The Missionary. Canto Sixth
The City of Conception, The City of Penco, Castle, Lautaro, Wild Indian Maid, Zarinel, Missionary.
The second moon had now begun to wane,
Since bold Valdivia left the southern plain;
Goal of his labours, Penco's port and bay,
Far gleaming to the summer sunset lay.
The wayworn veteran, who had slowly passed
Through trackless woods, or o'er savannahs vast,
With hope impatient sees the city spires
Gild the horizon, like ascending fires.
Now well-known sounds salute him, as more near
The citadel and battlements appear;
The approaching trumpets ring at intervals;
The trumpet answers from the rampart walls,
Where many a maiden casts an anxious eye,
Some long-lost object of her love to espy,
Or watches, as the evening light illumes
The points of lances, or the passing plumes.
The grating drawbridge and the portal-arch,
Now echo to the long battalion's march;
Whilst every eye some friend remembered greets,
Amid the gazing crowd that throngs the streets.
As bending o'er his mule, amid the throng,
Pensive and pale, Anselmo rode along,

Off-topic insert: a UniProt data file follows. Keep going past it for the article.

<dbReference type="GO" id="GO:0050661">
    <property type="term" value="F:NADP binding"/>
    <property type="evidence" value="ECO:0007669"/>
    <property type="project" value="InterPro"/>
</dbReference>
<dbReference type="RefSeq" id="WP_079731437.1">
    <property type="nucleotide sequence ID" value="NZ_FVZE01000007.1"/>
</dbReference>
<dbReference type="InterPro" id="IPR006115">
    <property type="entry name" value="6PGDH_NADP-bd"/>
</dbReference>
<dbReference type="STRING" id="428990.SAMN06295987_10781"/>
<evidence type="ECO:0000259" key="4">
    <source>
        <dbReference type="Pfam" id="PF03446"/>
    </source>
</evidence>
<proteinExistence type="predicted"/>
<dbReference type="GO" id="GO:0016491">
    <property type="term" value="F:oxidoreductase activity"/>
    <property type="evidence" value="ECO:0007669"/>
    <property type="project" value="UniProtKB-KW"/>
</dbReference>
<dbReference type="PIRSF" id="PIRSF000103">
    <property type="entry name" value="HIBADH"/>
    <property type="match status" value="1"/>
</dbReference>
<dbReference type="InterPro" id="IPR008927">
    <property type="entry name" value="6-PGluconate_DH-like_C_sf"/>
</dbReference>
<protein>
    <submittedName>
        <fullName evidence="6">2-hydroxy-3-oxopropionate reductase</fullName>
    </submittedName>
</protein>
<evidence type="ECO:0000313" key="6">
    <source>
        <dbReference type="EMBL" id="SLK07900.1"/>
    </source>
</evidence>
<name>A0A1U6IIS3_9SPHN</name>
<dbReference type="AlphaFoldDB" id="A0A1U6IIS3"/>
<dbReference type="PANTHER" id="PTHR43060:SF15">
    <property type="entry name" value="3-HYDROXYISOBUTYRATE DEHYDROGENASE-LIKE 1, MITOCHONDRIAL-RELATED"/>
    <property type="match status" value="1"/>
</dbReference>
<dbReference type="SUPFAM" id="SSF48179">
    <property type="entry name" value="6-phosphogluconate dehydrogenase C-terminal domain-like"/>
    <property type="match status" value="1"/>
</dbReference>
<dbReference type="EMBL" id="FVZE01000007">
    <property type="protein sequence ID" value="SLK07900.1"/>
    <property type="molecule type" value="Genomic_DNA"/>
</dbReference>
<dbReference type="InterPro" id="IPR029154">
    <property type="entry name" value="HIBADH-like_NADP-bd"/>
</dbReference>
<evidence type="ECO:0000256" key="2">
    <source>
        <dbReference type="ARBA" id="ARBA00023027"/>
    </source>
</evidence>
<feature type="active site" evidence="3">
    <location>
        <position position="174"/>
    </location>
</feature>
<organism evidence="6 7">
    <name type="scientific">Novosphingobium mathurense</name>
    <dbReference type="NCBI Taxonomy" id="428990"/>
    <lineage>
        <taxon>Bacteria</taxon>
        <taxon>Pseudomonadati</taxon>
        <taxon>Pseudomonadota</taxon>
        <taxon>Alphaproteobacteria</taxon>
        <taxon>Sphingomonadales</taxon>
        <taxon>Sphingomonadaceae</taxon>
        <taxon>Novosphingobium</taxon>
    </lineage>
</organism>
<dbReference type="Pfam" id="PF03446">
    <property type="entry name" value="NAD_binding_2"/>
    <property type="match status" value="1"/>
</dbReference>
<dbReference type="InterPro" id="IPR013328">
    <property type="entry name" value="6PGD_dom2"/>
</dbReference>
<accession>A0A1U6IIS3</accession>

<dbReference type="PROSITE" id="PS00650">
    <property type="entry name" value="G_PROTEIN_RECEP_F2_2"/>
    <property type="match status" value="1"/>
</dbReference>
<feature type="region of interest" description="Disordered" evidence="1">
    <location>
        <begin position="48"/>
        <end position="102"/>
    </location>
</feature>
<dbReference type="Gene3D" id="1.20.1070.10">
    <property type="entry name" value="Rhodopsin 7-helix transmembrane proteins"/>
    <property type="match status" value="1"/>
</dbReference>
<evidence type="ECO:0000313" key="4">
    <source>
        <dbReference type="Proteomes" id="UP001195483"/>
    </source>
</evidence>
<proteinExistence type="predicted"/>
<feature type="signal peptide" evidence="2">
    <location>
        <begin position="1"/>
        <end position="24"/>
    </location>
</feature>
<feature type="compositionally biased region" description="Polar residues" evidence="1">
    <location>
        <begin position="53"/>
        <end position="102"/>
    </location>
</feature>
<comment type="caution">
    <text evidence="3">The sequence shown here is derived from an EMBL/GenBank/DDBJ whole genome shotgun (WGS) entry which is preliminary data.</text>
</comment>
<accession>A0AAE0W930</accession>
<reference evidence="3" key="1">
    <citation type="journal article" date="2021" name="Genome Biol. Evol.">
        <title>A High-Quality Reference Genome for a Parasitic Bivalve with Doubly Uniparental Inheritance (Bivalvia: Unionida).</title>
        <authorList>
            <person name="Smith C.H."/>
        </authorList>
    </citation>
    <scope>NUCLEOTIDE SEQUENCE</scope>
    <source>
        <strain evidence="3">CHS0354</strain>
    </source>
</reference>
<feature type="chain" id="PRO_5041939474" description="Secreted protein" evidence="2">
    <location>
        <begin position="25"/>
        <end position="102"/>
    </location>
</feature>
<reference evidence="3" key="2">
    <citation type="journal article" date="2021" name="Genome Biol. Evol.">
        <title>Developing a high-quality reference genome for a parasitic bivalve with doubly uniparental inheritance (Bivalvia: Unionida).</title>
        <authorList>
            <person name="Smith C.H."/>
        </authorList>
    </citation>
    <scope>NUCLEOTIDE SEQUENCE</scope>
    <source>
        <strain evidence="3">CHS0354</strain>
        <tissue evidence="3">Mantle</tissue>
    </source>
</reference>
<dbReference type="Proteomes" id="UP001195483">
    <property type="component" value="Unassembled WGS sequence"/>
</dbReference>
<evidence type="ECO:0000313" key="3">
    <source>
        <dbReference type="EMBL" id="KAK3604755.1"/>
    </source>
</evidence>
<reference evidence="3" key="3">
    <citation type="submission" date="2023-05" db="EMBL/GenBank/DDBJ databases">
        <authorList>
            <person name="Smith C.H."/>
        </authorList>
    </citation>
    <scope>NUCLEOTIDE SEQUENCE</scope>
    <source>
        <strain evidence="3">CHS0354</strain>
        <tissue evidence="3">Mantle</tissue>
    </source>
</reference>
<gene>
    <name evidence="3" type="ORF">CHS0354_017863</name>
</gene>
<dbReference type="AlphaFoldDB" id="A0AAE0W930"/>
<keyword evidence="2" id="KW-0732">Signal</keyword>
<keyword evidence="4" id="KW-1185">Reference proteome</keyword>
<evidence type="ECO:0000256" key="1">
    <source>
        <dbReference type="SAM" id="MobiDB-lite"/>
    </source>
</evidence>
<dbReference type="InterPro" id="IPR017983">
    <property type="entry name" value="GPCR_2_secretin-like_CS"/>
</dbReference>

How sacred, 'mid the noise of arms, appeared
His venerable mien and snowy beard!
Whilst every heart a silent prayer bestowed,
Slow to the convent's massy gate he rode:
Around, the brothers, gratulating, stand,
And ask for tidings of the southern land.
As from the turret tolls the vesper bell,
He seeks, a weary man, his evening cell,
No sounds of social cheer, no beds of state,
Nor gorgeous canopies his coming wait;
But o'er a little bread, with folded hands,
Thanking the God that gave, a while he stands;
Then, while all thoughts of earthly sorrow cease,
Upon his pallet lays him down in peace.
The scene how different, where the castle-hall
Rings to the loud triumphant festival:
A hundred torches blaze, and flame aloof,
Long quivering shadows streak the vaulted roof,
Whilst, seen far off, the illumined windows throw
A splendour on the shore and seas below.
Amid his captains, in imperial state,
Beneath a crimson canopy, elate,
Valdivia sits, and, striking loud the strings,
The wandering ministrel of Valentia sings.
For Chili conquered, fill the bowl again!
For Chili conquered, raise the heroic strain!
Lautaro left the hall of jubilee
Unmarked, and wandered by the moonlit sea:
He heard far off, in dissonant acclaim,
The song, the shout, and his loved country's name.
As swelled at times the trump's insulting sound,
He raised his eyes impatient from the ground;
Then smote his breast indignantly, and cried,
Chili! my country; would that I had died
On the sad night of that eventful day
When on the ground my murdered father lay!
I should not then, dejected and alone,
Have thought I heard his injured spirit groan.
Ha! was it not his form, his face, his hair?
Hold, soldier! stern, inhuman soldier, spare!
Ha! is it not his blood? Avenge, he cries,
Avenge, my son, these wounds! He faints, he dies!
Leave me, dread shadow! Can I then forget